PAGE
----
Today, more women than men are graduating from university and entering the workforce as the predominantly more educated gender. If a woman has lofty career goals, she may not have time to dedicate to a healthy, long-term relationship during her twenties. And that’s fine; neither do a lot of men who have the same aspirations. Eventually most people will settle down, and that age is being delayed more and more as people struggle to establish themselves their career at a current job or complete a lengthy term of graduate studies or professional school.

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Hook up culture is really a post-secondary student manufactured problem that only students or recently graduated students are complaining about. The fact is, post-secondary students are not having sex more often than those in the past. Millennials just love to constantly preach about how the world is so messed up because we think we’re the first generation to suffer underemployment and massive shifts in relationship culture, which, as I’ve just described, is not at all true.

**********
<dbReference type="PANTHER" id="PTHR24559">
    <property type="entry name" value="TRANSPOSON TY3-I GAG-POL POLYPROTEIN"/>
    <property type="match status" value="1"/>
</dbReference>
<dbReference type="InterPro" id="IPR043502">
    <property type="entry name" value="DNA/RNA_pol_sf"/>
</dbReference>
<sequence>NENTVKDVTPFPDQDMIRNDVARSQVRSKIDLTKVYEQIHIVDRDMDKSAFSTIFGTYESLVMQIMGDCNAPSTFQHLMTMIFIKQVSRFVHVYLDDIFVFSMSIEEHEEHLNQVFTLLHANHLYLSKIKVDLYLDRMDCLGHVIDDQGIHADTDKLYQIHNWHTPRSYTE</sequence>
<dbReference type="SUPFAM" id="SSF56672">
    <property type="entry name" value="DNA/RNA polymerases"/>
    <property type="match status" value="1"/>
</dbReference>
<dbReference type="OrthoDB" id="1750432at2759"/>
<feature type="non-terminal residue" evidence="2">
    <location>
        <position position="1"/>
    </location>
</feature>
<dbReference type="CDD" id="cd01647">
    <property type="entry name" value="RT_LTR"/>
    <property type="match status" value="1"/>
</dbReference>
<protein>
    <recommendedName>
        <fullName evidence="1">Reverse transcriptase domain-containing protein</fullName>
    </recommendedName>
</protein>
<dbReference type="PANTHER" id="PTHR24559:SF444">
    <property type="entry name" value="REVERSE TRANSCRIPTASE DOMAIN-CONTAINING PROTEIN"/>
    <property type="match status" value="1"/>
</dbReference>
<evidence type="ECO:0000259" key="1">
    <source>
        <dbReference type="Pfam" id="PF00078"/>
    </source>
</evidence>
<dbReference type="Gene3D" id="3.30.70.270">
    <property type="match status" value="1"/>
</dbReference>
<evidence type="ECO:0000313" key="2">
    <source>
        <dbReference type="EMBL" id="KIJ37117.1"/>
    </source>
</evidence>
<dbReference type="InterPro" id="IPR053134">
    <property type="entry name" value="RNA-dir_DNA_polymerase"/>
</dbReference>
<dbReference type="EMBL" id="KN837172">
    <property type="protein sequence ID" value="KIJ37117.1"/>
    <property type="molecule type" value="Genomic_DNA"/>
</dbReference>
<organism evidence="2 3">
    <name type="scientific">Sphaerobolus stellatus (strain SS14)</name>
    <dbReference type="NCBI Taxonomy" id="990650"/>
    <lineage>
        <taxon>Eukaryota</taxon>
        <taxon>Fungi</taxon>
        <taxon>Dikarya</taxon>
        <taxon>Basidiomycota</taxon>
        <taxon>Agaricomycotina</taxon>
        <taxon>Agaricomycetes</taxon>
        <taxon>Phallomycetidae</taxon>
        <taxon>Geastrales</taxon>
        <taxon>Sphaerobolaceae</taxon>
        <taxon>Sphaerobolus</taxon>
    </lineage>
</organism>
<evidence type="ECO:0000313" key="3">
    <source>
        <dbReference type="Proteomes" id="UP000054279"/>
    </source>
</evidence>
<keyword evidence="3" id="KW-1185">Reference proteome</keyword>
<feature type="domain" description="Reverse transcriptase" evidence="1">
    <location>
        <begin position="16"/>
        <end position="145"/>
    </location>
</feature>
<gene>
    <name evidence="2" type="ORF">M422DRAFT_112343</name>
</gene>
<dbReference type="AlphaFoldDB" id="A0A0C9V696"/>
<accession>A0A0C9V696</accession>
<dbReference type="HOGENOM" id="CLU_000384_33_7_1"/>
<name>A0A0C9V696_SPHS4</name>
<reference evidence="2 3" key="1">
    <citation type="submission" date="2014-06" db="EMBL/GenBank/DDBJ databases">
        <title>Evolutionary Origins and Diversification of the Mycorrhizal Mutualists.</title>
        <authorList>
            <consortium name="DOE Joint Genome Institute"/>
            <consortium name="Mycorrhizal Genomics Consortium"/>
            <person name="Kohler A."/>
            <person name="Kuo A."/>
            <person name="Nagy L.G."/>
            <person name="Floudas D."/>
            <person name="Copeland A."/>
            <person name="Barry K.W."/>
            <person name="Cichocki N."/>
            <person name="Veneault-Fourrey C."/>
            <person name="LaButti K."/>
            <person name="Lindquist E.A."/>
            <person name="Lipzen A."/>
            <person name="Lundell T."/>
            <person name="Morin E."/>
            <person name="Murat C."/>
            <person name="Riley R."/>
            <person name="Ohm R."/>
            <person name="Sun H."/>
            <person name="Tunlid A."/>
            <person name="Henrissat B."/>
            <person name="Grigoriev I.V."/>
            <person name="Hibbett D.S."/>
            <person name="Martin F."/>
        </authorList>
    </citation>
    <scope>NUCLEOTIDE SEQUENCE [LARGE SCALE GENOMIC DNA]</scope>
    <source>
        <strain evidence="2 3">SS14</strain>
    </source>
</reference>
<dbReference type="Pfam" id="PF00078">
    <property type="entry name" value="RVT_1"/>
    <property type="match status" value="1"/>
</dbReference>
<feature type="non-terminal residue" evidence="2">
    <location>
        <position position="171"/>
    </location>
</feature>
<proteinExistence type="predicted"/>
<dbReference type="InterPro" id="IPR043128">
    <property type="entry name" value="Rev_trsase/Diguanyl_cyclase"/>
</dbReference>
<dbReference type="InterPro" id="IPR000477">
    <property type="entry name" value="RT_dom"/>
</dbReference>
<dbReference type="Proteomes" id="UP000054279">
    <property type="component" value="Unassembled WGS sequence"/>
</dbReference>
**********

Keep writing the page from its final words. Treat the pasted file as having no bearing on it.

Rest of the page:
Now that we’ve explored the historical context of hook up culture and sex in our present society, part two will investigate what motivates us to participate in hook up culture, and why there are negative connotations associated with it. As you will see, there are both positives and negatives to the current situation, but the take home point from this first part is that the current situation is not unique. As happens so often with Millennials, our perception that we’re unique and special is not remotely close to true. Stay tuned for part two.